It has long been believed that coffee has certain health benefits.
Last year, it was found that drinking three cups of it was good for your heart.
And now, scientists say, it's good for your brain too, The sun Reports.
A recent study by experts at the Krembil Research Institute in Toronto, Canada, has shown that your morning cup of Joe can help protect you from Alzheimer's and Parkinson's disease.
"Coffee consumption seems to have some correlation with a reduced risk of developing Alzheimer's disease and Parkinson's disease," Dr. Donald Weaver, co-director of the Krembil Brain Institute.
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"However, we wanted to investigate why this is so – which substances are involved and how they can influence the age-related cognitive decline."
Interestingly, however, is not due to the caffeine.
The scientists found that both caffeinated and decaffeinated coffees have similar beneficial properties.
The team studied three coffees: light roast, dark roast and decaffeinated dark roast.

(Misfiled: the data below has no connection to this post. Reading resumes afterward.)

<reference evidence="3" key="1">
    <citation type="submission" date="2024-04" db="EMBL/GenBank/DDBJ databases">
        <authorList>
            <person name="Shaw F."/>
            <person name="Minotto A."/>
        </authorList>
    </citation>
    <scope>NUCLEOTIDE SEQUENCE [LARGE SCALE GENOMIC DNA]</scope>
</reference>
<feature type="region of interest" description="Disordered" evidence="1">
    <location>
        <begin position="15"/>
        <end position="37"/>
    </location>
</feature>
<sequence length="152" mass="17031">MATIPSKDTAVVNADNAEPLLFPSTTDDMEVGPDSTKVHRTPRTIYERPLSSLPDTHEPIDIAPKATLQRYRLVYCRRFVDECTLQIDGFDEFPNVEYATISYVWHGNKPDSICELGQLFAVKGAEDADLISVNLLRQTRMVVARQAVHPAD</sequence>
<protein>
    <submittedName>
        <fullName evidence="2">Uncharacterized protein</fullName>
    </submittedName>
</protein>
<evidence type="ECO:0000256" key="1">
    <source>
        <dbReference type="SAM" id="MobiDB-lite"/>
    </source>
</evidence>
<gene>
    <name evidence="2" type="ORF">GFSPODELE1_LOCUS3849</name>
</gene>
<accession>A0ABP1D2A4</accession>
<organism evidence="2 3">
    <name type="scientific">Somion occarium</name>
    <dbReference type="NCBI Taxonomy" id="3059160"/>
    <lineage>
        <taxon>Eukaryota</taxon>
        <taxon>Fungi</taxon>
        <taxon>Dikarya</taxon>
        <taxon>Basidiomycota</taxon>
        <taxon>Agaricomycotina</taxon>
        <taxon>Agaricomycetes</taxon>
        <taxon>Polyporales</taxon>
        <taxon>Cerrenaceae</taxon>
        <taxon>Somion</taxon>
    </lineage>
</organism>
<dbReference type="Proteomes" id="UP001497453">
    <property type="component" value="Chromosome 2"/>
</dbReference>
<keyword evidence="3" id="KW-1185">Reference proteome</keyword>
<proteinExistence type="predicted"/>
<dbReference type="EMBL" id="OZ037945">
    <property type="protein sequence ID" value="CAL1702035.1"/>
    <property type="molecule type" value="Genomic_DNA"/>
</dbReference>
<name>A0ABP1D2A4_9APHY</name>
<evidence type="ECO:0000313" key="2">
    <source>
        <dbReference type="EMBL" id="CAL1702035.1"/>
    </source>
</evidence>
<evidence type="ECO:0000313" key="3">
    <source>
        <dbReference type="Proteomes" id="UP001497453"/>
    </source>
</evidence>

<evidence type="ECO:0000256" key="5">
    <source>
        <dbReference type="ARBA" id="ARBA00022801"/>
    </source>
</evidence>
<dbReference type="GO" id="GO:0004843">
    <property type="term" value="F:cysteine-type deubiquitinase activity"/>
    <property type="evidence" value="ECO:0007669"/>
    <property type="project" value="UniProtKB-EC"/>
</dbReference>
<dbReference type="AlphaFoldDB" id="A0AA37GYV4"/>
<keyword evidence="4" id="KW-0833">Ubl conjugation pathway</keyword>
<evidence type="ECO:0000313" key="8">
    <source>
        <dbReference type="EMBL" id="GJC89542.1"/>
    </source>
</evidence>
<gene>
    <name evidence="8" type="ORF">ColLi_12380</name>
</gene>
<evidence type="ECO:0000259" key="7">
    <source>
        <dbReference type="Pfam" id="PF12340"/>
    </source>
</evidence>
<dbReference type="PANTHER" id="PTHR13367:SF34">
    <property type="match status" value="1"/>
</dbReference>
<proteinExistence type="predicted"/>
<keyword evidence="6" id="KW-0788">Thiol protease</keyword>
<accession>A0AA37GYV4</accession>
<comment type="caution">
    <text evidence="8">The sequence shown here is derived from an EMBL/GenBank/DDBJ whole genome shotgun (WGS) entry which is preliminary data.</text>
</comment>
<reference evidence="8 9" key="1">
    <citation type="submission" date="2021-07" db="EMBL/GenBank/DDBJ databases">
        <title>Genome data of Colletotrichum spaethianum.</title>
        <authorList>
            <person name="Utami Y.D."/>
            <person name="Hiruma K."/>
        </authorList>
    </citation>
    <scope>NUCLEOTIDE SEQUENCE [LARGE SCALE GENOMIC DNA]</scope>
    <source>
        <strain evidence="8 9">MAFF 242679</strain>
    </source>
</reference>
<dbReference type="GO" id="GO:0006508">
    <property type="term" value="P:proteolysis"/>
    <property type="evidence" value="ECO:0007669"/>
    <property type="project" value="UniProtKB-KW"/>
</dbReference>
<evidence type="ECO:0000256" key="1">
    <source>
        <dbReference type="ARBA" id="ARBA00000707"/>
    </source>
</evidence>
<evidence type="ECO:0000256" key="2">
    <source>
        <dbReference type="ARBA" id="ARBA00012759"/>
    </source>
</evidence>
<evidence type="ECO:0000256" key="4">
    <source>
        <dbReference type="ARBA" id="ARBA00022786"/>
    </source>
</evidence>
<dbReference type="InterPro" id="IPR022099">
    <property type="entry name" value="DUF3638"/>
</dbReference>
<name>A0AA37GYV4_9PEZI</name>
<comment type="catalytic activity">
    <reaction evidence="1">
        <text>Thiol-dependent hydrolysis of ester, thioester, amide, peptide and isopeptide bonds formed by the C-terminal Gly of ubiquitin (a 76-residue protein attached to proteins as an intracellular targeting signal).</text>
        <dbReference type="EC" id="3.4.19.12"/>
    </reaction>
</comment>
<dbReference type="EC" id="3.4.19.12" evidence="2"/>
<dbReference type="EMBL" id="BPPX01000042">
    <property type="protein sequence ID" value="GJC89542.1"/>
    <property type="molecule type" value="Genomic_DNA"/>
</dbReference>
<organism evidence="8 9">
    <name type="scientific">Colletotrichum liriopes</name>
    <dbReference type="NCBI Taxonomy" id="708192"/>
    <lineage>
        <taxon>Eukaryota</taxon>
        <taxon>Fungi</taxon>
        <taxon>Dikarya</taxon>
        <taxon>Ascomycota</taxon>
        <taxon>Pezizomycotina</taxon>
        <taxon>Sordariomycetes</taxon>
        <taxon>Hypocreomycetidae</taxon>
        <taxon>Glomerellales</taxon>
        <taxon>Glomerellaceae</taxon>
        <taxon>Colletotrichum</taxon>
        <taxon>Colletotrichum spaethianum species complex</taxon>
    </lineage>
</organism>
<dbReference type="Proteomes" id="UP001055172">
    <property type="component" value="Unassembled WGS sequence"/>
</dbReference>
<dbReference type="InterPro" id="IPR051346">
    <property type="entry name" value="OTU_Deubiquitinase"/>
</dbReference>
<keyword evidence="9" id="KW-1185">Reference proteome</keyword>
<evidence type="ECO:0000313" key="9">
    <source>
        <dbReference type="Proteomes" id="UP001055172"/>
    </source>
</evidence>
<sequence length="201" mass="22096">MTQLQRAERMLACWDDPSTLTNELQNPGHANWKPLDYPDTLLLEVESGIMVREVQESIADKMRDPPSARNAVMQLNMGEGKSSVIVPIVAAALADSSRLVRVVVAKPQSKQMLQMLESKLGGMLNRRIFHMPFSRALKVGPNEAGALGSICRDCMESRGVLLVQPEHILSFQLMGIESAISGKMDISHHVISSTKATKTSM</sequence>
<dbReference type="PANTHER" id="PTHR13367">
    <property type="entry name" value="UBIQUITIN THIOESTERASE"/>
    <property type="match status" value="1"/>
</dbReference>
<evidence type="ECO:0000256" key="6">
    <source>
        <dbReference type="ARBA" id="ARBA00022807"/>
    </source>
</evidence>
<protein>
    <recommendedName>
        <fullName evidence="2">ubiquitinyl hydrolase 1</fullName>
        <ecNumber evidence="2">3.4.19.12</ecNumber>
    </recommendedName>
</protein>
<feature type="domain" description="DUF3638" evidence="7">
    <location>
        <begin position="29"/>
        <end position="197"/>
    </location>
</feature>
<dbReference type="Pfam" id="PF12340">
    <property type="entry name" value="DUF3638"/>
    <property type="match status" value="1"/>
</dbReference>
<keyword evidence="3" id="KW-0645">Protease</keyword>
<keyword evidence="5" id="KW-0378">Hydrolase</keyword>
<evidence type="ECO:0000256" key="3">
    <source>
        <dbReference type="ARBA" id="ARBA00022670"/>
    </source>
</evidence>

"The caffeinated and the decaffeinated dark roast both had identical potencies in our first experimental tests," Dr. Ross Mancini, member of the research team.
"So we saw early that its protective effect was not due to caffeine."
Dr. Mancini then identified a group of compounds known as phenylindanes which are a product of the roasting process.
It has been found that they prevent the two common protein fragments found in Alzheimer's and Parkinson's from accumulating.
"It's the first time anyone has studied how Phenylindane interacts with the proteins responsible for Alzheimer's and Parkinson's," Dr. Mancini.
"The next step would be to examine how beneficial these compounds are and whether they have the ability to penetrate the bloodstream or cross the blood-brain barrier."
The best, the scientists said, was that they are naturally occurring chemicals.
"Mother Nature is a much better chemist than we are, and Mother Nature can make those connections. If you have a complicated connection, it's nicer to grow them in a crop, harvest the harvest, grind and extract the crop than try to make it, "Dr. Weaver.
However, before talking about alternative treatments, further research is needed.
Dr. Weaver concluded that the study appeared to prove that certain coffee compounds might be helpful in averting cognitive decline.
"It's interesting, but do we suggest that coffee is a cure? Absolutely not."
This article originally appeared on The Sun and was re-released here with permission.
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